Your child’s feet play an important role in physical mobility as well as social activity. Clubfoot is a condition that can negatively a child’s impact quality of life. At Dell Children’s Medical Center’s pediatric orthopedic clinic, we believe every child should be given the best chance possible to live a full and active life. Our pediatric orthopedic doctors work together to help ensure you get the best treatment options for your child’s clubfoot condition.
Wellness and Prevention
No one fully understands why clubfoot occurs in infants. Pediatric orthopedic surgeons, however, believe that there are some possible causes. The first is genetics. If you or your partner have a history of clubfoot in your family, the chances that your child will have it go up. Smoking and using recreational drugs during pregnancy are also suspected to increase chances of clubfoot occurring. Lastly, doctors also suspect that the condition may be related to more serious conditions, such as spina bifida. In order to better understand or lower the chances of your child getting clubfoot, here are some steps you can take:
- Visit a genetic counselor to talk about the chances of your child having genetic clubfoot before having a baby.
- Avoid smoking or taking any recreational drugs while pregnant. This can not only cause clubfoot but other serious conditions as well.
- Schedule regular prenatal visits to monitor your baby’s development
Because clubfoot develops while the baby is still in the womb, there’s little orthopedic doctors can do to diagnose the condition and determine its severity before birth. In most cases, your doctor will examine your baby at birth, when clubfoot will be diagnosed.
When your baby has clubfoot, their foot (or feet) will be turned inwards at the ankle. It may be a gentle curve or in cases of severe clubfoot, the foot will be turned completely over with the top of the foot facing downwards. While this is usually enough to diagnose clubfoot, in severe cases, the doctor may order some x-rays to determine the extent of deformity within the foot. This is not a common occurrence, however, as it tends to be difficult to capture the infant’s bone structure well due to the premature nature of the foot bones (low ossification).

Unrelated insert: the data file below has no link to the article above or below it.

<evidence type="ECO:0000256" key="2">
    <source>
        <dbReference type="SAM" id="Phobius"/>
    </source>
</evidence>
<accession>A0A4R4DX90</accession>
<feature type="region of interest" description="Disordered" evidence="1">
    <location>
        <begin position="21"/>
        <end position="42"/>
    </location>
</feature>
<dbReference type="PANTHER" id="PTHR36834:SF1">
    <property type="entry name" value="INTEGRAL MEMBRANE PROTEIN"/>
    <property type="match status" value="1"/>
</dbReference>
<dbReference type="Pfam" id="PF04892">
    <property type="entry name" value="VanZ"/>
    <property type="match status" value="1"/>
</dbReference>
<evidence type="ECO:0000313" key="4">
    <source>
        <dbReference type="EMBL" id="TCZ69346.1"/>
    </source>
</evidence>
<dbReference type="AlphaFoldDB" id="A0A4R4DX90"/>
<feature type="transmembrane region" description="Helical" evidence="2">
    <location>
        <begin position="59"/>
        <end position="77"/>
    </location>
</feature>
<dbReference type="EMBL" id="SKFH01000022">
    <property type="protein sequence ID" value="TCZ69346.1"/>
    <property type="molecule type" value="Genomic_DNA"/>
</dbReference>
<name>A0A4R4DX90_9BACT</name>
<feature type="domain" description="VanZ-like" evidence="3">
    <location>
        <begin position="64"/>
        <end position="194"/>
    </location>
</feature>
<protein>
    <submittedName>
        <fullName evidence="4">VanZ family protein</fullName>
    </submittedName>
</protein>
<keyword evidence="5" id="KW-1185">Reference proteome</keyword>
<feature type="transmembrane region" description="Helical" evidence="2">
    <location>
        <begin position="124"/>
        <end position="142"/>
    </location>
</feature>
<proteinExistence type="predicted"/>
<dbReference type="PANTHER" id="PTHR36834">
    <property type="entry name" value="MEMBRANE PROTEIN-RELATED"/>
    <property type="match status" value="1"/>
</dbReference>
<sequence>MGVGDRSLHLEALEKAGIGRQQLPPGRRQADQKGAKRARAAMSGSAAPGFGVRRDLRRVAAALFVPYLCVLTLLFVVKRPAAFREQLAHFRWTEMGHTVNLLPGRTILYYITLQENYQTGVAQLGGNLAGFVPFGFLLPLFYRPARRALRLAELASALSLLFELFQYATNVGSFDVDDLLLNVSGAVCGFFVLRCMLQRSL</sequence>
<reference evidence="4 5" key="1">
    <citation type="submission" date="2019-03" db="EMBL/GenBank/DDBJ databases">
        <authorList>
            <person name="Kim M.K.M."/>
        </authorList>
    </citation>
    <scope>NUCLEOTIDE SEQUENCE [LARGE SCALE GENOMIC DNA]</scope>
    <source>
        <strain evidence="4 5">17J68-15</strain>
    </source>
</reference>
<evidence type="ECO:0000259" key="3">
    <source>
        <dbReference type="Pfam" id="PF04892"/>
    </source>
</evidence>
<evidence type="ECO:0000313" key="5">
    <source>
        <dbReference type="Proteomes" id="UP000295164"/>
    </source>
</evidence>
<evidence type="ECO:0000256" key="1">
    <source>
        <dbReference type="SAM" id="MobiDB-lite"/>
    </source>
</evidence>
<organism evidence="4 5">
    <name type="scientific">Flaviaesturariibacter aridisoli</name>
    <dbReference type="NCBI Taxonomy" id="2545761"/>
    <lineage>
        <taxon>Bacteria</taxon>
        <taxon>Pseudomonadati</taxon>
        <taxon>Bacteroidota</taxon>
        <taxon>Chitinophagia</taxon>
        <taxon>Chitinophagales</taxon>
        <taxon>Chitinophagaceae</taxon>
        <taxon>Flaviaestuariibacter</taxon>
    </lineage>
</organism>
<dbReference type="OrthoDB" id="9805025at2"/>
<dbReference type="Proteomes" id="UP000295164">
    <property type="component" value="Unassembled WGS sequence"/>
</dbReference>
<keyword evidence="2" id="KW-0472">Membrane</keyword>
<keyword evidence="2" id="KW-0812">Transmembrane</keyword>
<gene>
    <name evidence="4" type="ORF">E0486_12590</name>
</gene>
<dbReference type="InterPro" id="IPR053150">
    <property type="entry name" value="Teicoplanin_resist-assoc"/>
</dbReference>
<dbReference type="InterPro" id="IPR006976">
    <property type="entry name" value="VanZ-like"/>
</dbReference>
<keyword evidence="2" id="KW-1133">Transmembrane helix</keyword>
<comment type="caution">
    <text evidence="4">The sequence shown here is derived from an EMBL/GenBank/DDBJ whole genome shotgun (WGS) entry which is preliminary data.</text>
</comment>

Out of every 1000 live births, 1 will be born with clubfoot. This makes clubfoot in the United States a relatively common occurrence. If your child has been diagnosed with clubfoot, it’s important to start treatment immediately while the child’s bones, tendons and joints are still flexible.
There are two treatments available for clubfoot: The Ponseti method and surgery.
The Ponseti Method is non-invasive treatment that uses the flexibility of your infant’s body structures to correct clubfoot. Using a cast and some stretching exercises, your orthopedic doctor will attempt to manually correct the affected foot by straightened it out and putting it in a cast every few days to allow the bones to grow normally. This is the most common treatment for clubfoot.
If your child’s clubfoot is severe and is not responding to other treatments, surgery may be required. Your orthopedic surgeon will lengthen some foot tendons to allow your child’s foot to get a better posture. The foot will then have to be in a cast for two months to allow the tendons to heal. You child will also need to wear a brace for some time after this to avoid the recurrence of clubfoot.
Clubfoot aftercare can last up to a couple of years depending on the severity of the condition and the treatments undertaken. Your child may need to wear specialized footwear for a few years until their foot reaches maturity. There may also be a brace they will need to wear constantly for three months and nights only for three years.
For children who had clubfoot surgery, they will be in a cast for a few months. You will also have to ensure they avoid strenuous activities for some time to allow the tendons to heal. They may need to wear specialized footwear to keep the condition from coming back.
Clubfoot sometimes does not go away completely but it can be treated by a pediatric orthopedic specialist to a point where it does not affect your child’s mobility or self-esteem, allowing them to live a normal life.